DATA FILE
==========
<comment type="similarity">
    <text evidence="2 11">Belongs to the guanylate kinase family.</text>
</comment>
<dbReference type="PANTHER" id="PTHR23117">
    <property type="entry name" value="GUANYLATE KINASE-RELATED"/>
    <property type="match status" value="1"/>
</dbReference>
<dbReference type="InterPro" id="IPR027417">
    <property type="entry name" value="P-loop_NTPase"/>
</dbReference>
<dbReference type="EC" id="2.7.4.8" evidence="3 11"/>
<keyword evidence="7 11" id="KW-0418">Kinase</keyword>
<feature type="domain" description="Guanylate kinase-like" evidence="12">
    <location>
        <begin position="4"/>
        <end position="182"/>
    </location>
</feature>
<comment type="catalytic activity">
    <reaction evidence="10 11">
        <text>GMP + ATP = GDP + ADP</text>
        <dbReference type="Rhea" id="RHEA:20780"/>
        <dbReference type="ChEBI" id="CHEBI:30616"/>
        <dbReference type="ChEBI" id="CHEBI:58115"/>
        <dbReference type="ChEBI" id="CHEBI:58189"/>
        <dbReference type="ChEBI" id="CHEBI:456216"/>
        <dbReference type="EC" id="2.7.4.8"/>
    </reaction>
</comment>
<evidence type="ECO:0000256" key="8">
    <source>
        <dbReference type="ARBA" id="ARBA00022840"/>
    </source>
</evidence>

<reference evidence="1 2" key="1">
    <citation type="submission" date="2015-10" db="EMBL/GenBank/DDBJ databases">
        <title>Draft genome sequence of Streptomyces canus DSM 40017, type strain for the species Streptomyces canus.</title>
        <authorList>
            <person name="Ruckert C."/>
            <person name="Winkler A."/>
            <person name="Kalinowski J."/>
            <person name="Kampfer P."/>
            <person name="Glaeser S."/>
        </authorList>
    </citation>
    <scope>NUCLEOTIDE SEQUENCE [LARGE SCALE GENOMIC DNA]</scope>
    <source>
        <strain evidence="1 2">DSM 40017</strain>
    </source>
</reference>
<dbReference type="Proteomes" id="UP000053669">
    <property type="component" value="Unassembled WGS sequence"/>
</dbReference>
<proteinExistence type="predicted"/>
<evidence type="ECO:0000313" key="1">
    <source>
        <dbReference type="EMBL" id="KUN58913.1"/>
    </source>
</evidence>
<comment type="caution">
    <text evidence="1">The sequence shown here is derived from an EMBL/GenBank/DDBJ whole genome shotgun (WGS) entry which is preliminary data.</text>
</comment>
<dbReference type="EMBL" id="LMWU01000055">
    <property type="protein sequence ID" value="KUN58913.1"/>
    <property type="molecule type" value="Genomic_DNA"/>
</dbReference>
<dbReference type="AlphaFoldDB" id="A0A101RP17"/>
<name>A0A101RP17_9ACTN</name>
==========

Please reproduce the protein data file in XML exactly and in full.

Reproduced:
<comment type="similarity">
    <text evidence="2 11">Belongs to the guanylate kinase family.</text>
</comment>
<dbReference type="PANTHER" id="PTHR23117">
    <property type="entry name" value="GUANYLATE KINASE-RELATED"/>
    <property type="match status" value="1"/>
</dbReference>
<dbReference type="InterPro" id="IPR027417">
    <property type="entry name" value="P-loop_NTPase"/>
</dbReference>
<dbReference type="EC" id="2.7.4.8" evidence="3 11"/>
<keyword evidence="7 11" id="KW-0418">Kinase</keyword>
<feature type="domain" description="Guanylate kinase-like" evidence="12">
    <location>
        <begin position="4"/>
        <end position="182"/>
    </location>
</feature>
<comment type="catalytic activity">
    <reaction evidence="10 11">
        <text>GMP + ATP = GDP + ADP</text>
        <dbReference type="Rhea" id="RHEA:20780"/>
        <dbReference type="ChEBI" id="CHEBI:30616"/>
        <dbReference type="ChEBI" id="CHEBI:58115"/>
        <dbReference type="ChEBI" id="CHEBI:58189"/>
        <dbReference type="ChEBI" id="CHEBI:456216"/>
        <dbReference type="EC" id="2.7.4.8"/>
    </reaction>
</comment>
<evidence type="ECO:0000256" key="8">
    <source>
        <dbReference type="ARBA" id="ARBA00022840"/>
    </source>
</evidence>

<reference evidence="1 2" key="1">
    <citation type="submission" date="2015-10" db="EMBL/GenBank/DDBJ databases">
        <title>Draft genome sequence of Streptomyces canus DSM 40017, type strain for the species Streptomyces canus.</title>
        <authorList>
            <person name="Ruckert C."/>
            <person name="Winkler A."/>
            <person name="Kalinowski J."/>
            <person name="Kampfer P."/>
            <person name="Glaeser S."/>
        </authorList>
    </citation>
    <scope>NUCLEOTIDE SEQUENCE [LARGE SCALE GENOMIC DNA]</scope>
    <source>
        <strain evidence="1 2">DSM 40017</strain>
    </source>
</reference>
<dbReference type="Proteomes" id="UP000053669">
    <property type="component" value="Unassembled WGS sequence"/>
</dbReference>
<proteinExistence type="predicted"/>
<evidence type="ECO:0000313" key="1">
    <source>
        <dbReference type="EMBL" id="KUN58913.1"/>
    </source>
</evidence>
<comment type="caution">
    <text evidence="1">The sequence shown here is derived from an EMBL/GenBank/DDBJ whole genome shotgun (WGS) entry which is preliminary data.</text>
</comment>
<dbReference type="EMBL" id="LMWU01000055">
    <property type="protein sequence ID" value="KUN58913.1"/>
    <property type="molecule type" value="Genomic_DNA"/>
</dbReference>
<dbReference type="AlphaFoldDB" id="A0A101RP17"/>
<name>A0A101RP17_9ACTN</name>